Exercise medicine fast gaining traction

Healthy pursuit: Participants enjoying themselves during a mass aerobic exercise.

KUALA LUMPUR: Exercise medicine, which is increasingly gaining acceptance in Malaysia, has the potential to reduce the risk of contracting non-communicable diseases (NCDs), according to medical specialists.

Though the government has yet to legislate exercise as a form of treatment for chronic diseases, doctors feel that prescribing the right dosage of exercise to patients suffering from early NCDs, such as hypertension, diabetes, obesity and dyslipidemia (having unhealthy levels of one or more kinds of lipid [fat] in the blood), can be a first course of treatment.

Medical specialists feel that exercise therapy, which has the potential to be an alternative remedy to conventional medicine in preventing NCDs, has produced many positive changes to the human body if executed in the right manner.

According to Dr Hashbullah Ismail, who heads the clinical exercise physiology and rehabilitation unit under the Faculty of Sports Science in UiTM, Shah Alam, exercise training can be part of efficient therapeutic approaches to improve quality of life.

“A systematic review which reported data from 16 countries found that over two-thirds of the countries surveyed reported improved quality of life in chronic heart failure patients who exercised,” he told Bernama in an interview here.

Urologist Dr Goh Eng Hong said exercise and physical activities generally were regarded as tools in managing metabolic diseases.

“Evidence is increasingly showing that exercise is also beneficial in the disease progression of cancer, ranging from prevention to palliation, whether physiologically or mentally,” he said.

Head of physiotherapy department of Lincoln University College in Petaling Jaya, Dr Ravikumar Katta, said exercise could be used as a “medicine” for managing established Alzheimer’s disease.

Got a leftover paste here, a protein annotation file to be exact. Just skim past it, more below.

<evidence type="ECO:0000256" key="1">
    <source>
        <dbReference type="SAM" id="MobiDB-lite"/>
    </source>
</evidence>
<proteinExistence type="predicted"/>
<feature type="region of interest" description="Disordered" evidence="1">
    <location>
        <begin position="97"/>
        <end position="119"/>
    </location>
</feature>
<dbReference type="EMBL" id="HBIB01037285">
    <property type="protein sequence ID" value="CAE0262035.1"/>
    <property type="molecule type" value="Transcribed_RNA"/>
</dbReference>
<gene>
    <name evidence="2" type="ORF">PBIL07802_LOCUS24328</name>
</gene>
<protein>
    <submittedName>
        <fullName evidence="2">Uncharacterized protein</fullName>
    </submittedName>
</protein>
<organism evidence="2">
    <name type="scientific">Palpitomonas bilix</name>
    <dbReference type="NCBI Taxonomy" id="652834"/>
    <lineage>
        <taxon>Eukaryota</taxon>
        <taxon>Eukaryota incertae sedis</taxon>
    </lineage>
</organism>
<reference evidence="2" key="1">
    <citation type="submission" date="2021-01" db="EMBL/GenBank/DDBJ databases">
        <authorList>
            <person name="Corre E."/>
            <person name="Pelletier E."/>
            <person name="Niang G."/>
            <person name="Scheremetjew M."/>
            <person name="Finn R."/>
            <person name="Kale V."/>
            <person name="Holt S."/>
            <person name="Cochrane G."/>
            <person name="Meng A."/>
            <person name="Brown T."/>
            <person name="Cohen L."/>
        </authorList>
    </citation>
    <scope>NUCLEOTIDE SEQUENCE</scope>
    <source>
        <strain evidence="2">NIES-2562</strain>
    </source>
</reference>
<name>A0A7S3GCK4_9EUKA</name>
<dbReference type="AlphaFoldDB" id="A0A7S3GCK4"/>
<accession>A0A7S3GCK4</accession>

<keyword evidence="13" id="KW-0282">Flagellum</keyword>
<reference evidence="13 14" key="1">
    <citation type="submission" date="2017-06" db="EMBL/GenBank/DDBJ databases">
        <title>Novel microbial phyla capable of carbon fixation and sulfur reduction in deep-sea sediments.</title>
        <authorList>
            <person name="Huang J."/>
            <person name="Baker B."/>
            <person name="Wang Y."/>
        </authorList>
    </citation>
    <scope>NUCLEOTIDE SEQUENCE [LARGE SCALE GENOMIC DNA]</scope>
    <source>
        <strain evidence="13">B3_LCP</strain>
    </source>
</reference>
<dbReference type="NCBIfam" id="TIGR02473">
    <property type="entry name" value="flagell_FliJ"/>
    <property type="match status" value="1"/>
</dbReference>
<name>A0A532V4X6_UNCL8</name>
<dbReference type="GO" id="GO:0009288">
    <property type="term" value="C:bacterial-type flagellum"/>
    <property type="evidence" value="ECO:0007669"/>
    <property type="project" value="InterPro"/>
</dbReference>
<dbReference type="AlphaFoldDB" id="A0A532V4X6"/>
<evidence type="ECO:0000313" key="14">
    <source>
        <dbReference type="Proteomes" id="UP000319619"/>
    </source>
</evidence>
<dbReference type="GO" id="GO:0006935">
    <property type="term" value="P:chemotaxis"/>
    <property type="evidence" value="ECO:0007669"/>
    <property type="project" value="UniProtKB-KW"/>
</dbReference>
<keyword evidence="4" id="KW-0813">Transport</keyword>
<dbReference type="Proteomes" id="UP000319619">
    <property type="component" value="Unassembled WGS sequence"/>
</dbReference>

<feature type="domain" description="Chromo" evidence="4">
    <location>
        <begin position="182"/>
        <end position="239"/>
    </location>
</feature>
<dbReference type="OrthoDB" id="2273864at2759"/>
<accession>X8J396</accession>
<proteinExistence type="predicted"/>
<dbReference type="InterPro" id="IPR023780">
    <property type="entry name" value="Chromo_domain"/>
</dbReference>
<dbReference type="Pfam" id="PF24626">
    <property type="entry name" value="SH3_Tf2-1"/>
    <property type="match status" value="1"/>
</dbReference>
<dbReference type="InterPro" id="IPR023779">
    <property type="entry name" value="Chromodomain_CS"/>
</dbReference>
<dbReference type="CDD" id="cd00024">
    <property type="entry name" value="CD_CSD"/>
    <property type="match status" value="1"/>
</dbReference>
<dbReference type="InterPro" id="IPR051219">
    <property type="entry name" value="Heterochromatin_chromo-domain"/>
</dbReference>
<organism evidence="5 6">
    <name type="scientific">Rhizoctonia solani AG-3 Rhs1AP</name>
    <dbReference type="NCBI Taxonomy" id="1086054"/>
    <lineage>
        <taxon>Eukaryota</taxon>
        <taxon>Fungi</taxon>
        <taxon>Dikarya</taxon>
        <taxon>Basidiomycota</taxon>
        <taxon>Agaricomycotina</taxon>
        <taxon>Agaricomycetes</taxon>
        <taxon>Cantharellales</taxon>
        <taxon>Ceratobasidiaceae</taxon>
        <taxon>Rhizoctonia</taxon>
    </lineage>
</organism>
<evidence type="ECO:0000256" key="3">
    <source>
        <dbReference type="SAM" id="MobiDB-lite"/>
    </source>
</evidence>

“The regular practice of walking improves cognition in Alzheimer’s disease, while strength training is more effective for improving postural and motor function, and reducing the risk of developing Alzheimer’s, since it improves muscle mass and strength,” he said.

Meanwhile, exercise medicine expert Prof Dr Lee Chee Peng said Malaysia would be hosting the second World Conference on Exercise Medicine (WCEM) in Melaka from Sept 24 to 26.

Lee, who is WCEM vice-chairman, also called for the setting up of an exercise clinic in all districts in the country to encourage behavioural change to reduce the risk of getting NCDs.

He also said the long-term effects of breastfeeding in preventing NCDs would be one of the key topics to be deliberated during the conference.

The Health Ministry has said an estimated 73% of the total deaths in government hospitals were due to NCDs.

AFP also reported doctors as warning that more than 1.4 billion adults are putting themselves at heightened risk of deadly diseases by not getting enough exercise, with global activity levels virtually unchanged in nearly two decades.

“Insufficient physical activity is a leading risk factor for non-communicable diseases, and has a negative effect on mental health and quality of life,” the report quoted the study of world exercise levels published by The Lancet Global Health Journal.

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